The growth of UK ports are often held back by a planning system that moves too slowly for the fast-changing needs of the sector, our Ports Development Conference has heard.
Speaking at the event DP World’s Estate Manager Nick Orbell said: “Ports don’t like lag time. If a response is needed, it needs to be quick.”
Steven Clapperton, Marine Harbour Master at the Port of Tyne, agreed: “By the time a customer comes to the realisation that they have a requirement, if your land is ready for use within two of three years you are going to be up against it.”
Matt Hunt, Port Director at the Port of Sunderland, said that masterplans can fetter the development of ports by making it harder to capitalise on opportunities. He said: “The difficulty with masterplans is that our role changes quite significantly and quite regularly. Commercial opportunities are here today and gone tomorrow, the factors driving investment decisions are out with our control.”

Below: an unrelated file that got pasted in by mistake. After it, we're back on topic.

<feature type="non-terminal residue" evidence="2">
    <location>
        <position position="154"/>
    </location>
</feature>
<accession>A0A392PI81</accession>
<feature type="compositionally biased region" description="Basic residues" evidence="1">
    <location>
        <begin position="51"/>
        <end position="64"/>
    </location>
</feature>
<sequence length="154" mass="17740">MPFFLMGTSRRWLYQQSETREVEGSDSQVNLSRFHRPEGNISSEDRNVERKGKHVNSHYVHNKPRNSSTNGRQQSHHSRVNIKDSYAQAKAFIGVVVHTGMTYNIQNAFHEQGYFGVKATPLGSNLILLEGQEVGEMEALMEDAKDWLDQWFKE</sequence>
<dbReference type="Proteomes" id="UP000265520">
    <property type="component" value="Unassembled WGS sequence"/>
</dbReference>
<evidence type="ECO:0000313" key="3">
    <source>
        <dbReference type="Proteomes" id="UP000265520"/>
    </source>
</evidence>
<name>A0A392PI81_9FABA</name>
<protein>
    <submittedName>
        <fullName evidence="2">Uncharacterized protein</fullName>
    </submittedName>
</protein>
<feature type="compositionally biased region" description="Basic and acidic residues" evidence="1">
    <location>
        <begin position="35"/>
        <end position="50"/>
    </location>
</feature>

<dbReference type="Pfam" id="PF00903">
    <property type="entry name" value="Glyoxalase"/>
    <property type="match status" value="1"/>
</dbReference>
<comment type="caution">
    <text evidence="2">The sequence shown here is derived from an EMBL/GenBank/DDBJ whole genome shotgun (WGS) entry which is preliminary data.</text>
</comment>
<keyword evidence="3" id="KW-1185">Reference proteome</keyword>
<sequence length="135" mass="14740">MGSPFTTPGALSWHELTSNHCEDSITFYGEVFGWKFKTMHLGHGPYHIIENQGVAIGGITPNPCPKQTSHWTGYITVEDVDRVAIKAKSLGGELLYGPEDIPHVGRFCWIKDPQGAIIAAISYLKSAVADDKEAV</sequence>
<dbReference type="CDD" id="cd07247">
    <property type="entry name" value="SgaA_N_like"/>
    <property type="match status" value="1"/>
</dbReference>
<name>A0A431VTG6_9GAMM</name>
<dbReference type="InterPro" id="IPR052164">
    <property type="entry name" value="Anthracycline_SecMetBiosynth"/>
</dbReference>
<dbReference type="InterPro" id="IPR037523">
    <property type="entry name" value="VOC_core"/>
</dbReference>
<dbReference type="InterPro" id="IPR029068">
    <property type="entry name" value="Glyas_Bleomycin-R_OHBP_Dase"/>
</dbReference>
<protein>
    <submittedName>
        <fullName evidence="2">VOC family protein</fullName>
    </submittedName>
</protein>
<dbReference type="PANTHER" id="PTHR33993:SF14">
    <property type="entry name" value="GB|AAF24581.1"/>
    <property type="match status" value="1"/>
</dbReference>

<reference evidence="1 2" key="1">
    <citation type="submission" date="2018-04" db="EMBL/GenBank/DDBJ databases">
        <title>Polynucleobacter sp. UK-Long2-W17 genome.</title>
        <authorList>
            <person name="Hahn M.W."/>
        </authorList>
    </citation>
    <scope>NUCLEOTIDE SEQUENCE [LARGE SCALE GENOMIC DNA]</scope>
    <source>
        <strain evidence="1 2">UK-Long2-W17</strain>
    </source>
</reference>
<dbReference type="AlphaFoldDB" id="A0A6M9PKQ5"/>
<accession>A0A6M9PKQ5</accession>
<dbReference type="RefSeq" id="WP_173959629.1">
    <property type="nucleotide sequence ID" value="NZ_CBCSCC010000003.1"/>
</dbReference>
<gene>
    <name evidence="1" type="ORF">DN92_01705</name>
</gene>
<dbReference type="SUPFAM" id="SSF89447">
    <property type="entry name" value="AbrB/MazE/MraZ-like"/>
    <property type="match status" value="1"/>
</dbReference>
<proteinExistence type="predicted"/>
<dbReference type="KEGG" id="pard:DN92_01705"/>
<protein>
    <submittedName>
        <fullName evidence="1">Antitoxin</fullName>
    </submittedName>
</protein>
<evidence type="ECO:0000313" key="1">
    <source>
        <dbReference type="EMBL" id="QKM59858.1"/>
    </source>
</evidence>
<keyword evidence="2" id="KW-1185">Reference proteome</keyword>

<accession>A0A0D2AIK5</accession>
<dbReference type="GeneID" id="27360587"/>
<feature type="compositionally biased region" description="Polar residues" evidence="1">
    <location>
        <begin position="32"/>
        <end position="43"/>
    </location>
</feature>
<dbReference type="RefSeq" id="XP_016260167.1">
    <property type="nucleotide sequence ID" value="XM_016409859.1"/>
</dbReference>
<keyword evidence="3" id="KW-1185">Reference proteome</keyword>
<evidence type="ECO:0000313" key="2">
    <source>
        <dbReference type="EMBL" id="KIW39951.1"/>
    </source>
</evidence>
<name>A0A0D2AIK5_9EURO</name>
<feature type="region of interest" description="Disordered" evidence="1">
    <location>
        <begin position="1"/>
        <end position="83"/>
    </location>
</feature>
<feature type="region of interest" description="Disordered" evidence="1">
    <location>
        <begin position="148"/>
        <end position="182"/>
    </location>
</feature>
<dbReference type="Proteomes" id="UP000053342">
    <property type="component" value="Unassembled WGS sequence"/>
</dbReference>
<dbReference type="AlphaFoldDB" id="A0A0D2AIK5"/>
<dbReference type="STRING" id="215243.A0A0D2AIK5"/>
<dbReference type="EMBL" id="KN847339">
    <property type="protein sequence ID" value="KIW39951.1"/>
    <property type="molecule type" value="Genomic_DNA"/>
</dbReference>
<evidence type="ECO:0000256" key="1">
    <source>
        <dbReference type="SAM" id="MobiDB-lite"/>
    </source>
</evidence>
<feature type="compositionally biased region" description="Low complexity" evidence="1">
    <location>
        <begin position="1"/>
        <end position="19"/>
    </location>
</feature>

Andrew Clarke, Head of Masterplanning at Associated British Ports (ABP), said that when bringing forward facilities it is a good idea to provide extra space in order to be able to respond to future demands.
He said: “If you build a couple of metres higher, you get a lot more choice about what you do. It costs you more and it’s more than you require to service the trade you are currently looking to service but that extra increment of expense brings you a different range of options. It is buying choice for the future which will be valuable. When making choices between different investments you are trying not what is most efficient in current circumstances but for future options.”
Report from the Ports Development Conference by Built Environment Networking website